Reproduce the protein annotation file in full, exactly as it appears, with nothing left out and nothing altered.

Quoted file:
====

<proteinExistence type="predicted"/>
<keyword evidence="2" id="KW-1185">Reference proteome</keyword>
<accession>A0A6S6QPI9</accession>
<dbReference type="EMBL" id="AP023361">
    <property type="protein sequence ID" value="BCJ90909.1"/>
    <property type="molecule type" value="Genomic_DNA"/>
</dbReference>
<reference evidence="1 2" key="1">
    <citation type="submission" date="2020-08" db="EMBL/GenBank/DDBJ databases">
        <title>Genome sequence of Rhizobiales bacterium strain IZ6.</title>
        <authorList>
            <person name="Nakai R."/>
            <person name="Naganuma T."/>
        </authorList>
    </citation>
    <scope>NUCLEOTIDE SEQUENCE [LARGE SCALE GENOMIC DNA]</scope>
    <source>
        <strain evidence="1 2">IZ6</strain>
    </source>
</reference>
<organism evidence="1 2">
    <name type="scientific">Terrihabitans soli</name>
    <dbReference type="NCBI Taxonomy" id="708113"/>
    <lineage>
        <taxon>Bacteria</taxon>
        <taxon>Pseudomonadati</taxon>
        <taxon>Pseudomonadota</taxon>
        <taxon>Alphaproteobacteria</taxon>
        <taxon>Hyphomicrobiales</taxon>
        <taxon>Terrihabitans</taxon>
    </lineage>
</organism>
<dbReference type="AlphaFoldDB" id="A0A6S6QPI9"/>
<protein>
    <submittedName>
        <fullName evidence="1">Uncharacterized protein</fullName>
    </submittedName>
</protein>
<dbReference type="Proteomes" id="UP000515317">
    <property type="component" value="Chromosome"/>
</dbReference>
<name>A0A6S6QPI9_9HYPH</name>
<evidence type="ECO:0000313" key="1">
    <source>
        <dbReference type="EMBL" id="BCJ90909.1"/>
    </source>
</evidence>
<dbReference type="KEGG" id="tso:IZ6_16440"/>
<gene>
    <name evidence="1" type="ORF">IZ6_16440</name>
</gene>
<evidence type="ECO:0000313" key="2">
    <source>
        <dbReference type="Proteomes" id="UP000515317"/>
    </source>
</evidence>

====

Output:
<proteinExistence type="predicted"/>
<keyword evidence="2" id="KW-1185">Reference proteome</keyword>
<accession>A0A6S6QPI9</accession>
<dbReference type="EMBL" id="AP023361">
    <property type="protein sequence ID" value="BCJ90909.1"/>
    <property type="molecule type" value="Genomic_DNA"/>
</dbReference>
<reference evidence="1 2" key="1">
    <citation type="submission" date="2020-08" db="EMBL/GenBank/DDBJ databases">
        <title>Genome sequence of Rhizobiales bacterium strain IZ6.</title>
        <authorList>
            <person name="Nakai R."/>
            <person name="Naganuma T."/>
        </authorList>
    </citation>
    <scope>NUCLEOTIDE SEQUENCE [LARGE SCALE GENOMIC DNA]</scope>
    <source>
        <strain evidence="1 2">IZ6</strain>
    </source>
</reference>
<organism evidence="1 2">
    <name type="scientific">Terrihabitans soli</name>
    <dbReference type="NCBI Taxonomy" id="708113"/>
    <lineage>
        <taxon>Bacteria</taxon>
        <taxon>Pseudomonadati</taxon>
        <taxon>Pseudomonadota</taxon>
        <taxon>Alphaproteobacteria</taxon>
        <taxon>Hyphomicrobiales</taxon>
        <taxon>Terrihabitans</taxon>
    </lineage>
</organism>
<dbReference type="AlphaFoldDB" id="A0A6S6QPI9"/>
<protein>
    <submittedName>
        <fullName evidence="1">Uncharacterized protein</fullName>
    </submittedName>
</protein>
<dbReference type="Proteomes" id="UP000515317">
    <property type="component" value="Chromosome"/>
</dbReference>
<name>A0A6S6QPI9_9HYPH</name>
<evidence type="ECO:0000313" key="1">
    <source>
        <dbReference type="EMBL" id="BCJ90909.1"/>
    </source>
</evidence>
<dbReference type="KEGG" id="tso:IZ6_16440"/>
<gene>
    <name evidence="1" type="ORF">IZ6_16440</name>
</gene>
<evidence type="ECO:0000313" key="2">
    <source>
        <dbReference type="Proteomes" id="UP000515317"/>
    </source>
</evidence>